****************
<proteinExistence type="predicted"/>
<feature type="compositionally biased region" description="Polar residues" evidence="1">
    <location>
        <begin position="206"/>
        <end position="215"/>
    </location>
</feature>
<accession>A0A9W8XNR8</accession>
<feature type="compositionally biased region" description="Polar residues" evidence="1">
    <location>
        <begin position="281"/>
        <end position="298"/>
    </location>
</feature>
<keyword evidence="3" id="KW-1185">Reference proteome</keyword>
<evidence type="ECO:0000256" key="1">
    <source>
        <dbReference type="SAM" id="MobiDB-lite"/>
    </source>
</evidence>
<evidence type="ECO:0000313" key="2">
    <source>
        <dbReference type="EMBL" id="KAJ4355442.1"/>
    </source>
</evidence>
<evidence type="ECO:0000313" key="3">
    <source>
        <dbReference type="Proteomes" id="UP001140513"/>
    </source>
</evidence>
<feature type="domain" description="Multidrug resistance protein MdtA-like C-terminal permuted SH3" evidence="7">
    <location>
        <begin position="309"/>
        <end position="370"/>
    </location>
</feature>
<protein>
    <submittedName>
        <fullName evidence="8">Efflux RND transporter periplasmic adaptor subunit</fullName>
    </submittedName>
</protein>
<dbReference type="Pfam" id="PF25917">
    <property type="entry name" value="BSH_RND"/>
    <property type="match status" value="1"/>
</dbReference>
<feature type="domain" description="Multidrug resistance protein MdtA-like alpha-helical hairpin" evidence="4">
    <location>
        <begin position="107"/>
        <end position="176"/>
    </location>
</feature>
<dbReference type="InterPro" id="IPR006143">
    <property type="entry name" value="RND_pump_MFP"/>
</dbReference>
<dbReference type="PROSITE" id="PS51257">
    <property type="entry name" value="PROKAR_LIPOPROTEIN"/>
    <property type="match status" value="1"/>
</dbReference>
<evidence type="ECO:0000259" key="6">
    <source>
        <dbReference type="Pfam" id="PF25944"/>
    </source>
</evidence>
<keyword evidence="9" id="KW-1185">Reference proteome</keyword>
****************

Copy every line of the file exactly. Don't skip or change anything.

<proteinExistence type="predicted"/>
<feature type="compositionally biased region" description="Polar residues" evidence="1">
    <location>
        <begin position="206"/>
        <end position="215"/>
    </location>
</feature>
<accession>A0A9W8XNR8</accession>
<feature type="compositionally biased region" description="Polar residues" evidence="1">
    <location>
        <begin position="281"/>
        <end position="298"/>
    </location>
</feature>
<keyword evidence="3" id="KW-1185">Reference proteome</keyword>
<evidence type="ECO:0000256" key="1">
    <source>
        <dbReference type="SAM" id="MobiDB-lite"/>
    </source>
</evidence>
<evidence type="ECO:0000313" key="2">
    <source>
        <dbReference type="EMBL" id="KAJ4355442.1"/>
    </source>
</evidence>
<evidence type="ECO:0000313" key="3">
    <source>
        <dbReference type="Proteomes" id="UP001140513"/>
    </source>
</evidence>
<feature type="domain" description="Multidrug resistance protein MdtA-like C-terminal permuted SH3" evidence="7">
    <location>
        <begin position="309"/>
        <end position="370"/>
    </location>
</feature>
<protein>
    <submittedName>
        <fullName evidence="8">Efflux RND transporter periplasmic adaptor subunit</fullName>
    </submittedName>
</protein>
<dbReference type="Pfam" id="PF25917">
    <property type="entry name" value="BSH_RND"/>
    <property type="match status" value="1"/>
</dbReference>
<feature type="domain" description="Multidrug resistance protein MdtA-like alpha-helical hairpin" evidence="4">
    <location>
        <begin position="107"/>
        <end position="176"/>
    </location>
</feature>
<dbReference type="InterPro" id="IPR006143">
    <property type="entry name" value="RND_pump_MFP"/>
</dbReference>
<dbReference type="PROSITE" id="PS51257">
    <property type="entry name" value="PROKAR_LIPOPROTEIN"/>
    <property type="match status" value="1"/>
</dbReference>
<evidence type="ECO:0000259" key="6">
    <source>
        <dbReference type="Pfam" id="PF25944"/>
    </source>
</evidence>
<keyword evidence="9" id="KW-1185">Reference proteome</keyword>